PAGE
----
Enclave Shakhimardan: big problems of a small township
Deputies of the parliament of Kyrgyzstan advised the government to claim enclave Shakhimardan from Uzbekistan, last autumn.
As far as lawmakers are concerned, Shakhimardan was turned over to Uzbekistan in the Soviet period of history for recreation of top Uzbek functionaries. There is even a legend that some Kyrgyz party functionary lost Shakhimardan to his Uzbek colleague in gambling.
The Kyrgyz-Uzbek border still includes several areas both countries claim for their own. In the meantime, the process of demarcation and delimitation has been under way for years, ever since the signing of the friendship treaty between the countries in December 1996.
Problems are encountered in the process of drawing legal documents on where the border runs. A lot of territorial time-bombs were planted in the Ferghana Valley in the years of "ethnic demarcation". The problems rooted in the eras of Lenin and Stalin 80 years ago are encountered by grandchildren of the then cartographers.
New Central Asian countries disintegration of the Soviet Union left behind do not divide the territory only among themselves. Borders with other countries are being revised too. China ended up with almost 95,000 hectares of Kyrgyz lands by the international accords ratified in 2002. The news caused a public outcry in Kyrgyzstan. The so called Aksy events followed. Some lives were lost, and the government of Kyrgyzstan was forced to resign.
Chairman of the government Nikolai Tanayev backed the Shakhimardan initiative of the Kyrgyz parliament. Tanayev went public calling the enclave "territory of Kyrgyzstan."
As it turned out at a later date, Kyrgyz lawmakers had been eyeballing the piece of Uzbek land for at least two years already. But the so called Enclave Issue was discussed privately then, in the corridors of the parliament. As soon as the initiative was made public, however, all of the world discovered the existence of Shakhimardan.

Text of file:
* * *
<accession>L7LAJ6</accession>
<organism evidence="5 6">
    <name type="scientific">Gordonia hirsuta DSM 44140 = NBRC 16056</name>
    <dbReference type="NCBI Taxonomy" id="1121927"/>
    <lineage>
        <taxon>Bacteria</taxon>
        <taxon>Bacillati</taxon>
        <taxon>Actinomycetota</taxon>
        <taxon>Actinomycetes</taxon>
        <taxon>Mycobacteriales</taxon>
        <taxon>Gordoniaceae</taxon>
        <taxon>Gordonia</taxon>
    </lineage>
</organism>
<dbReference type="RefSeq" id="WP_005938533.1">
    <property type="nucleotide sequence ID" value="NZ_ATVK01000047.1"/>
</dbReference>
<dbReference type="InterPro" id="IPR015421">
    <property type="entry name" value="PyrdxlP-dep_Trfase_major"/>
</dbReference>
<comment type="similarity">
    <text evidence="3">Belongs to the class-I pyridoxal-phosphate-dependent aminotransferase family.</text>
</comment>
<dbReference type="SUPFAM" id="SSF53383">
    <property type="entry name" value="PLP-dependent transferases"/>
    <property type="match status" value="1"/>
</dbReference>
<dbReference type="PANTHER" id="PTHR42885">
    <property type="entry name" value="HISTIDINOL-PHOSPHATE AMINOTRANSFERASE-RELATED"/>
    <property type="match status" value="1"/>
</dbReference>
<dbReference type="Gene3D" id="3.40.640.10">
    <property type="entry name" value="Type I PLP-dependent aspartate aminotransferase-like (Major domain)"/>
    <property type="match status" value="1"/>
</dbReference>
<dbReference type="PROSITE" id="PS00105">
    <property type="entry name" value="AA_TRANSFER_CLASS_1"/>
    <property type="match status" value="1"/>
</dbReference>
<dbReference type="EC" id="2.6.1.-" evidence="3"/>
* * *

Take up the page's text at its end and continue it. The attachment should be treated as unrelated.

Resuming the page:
Comments in Russian media outlets on the news from the Ferghana Valley were gloomy. "Territorial dispute between Bishkek and Tashkent may become the first step towards appearance of major conflicts in Central Asia," Rossiiskie Vesti wrote. "The Uzbek-Kyrgyz territorial discord may deteriorate into an armed confrontation," Nezavisimaya Gazeta surmised. "Any riot in the region may easily shift to the ethnic dimension," Gazeta SNG warned. These are but a few quotes from Moscow-based newspapers. Comments and opinions offered by foreign media outlets proved hasty and shallow.
And what was Uzbekistan's reaction to all of that? No reaction at all. Foreign Ministry, presidential press service, and the parliament have remained silent. It is hardly surprising. This is how things are done in Uzbekistan. The president alone is permitted to air opinions on matters of importance - particularly on foreign political issues. Moreover, Kyrgyzstan has never approached the authorities of Uzbekistan officially.
It stands to reason to assume that leaders of Kyrgyzstan decided not to take the lawmakers' initiative seriously and prime minister knows better to press the matter. No official appeals to Uzbekistan will probably be made. Kyrgyzstan has parliamentary and then presidential elections forthcoming. New foreign political problems are not something it needs at this point.
All the same, some questions remain unanswered. Is there a territorial problem of Shakhimardan indeed? What do we know of the history of the peoples that lived there in antiquity? How does its population live today, in partial isolation? How does it earn its daily bread? What is the situation in other enclaves scattered all over the Ferghana Valley? What do Uzbek and Kyrgyz politicians and citizens think of the potential territorial changes in Central Asia?
Ferghana.Ru news agency suggests an open discussion of the matter. Regional politicians and journalists, businessmen and officials, scientists and laymen are welcome to participate and air their opinions. Send your articles and comments to email@example.com. Experts of the Central Asian Center of Information will answer all your letters. The best materials will be published by Ferghana.Ru news agency.
A series of our own articles on Shakhimardan will follow. We will acquaint you with the history, economic situation, ethnography and anthropology of the unique mountainous area. Exclusive photos by Ferghana.Ru staff correspondents will be available.
We are convinced that only a public and unprejudiced discussion of the border problems will benefit the peoples and governments of Central Asian countries.
Daniil Kislov, Ferghana.Ru News Agency Founder and Chief Editor (Moscow)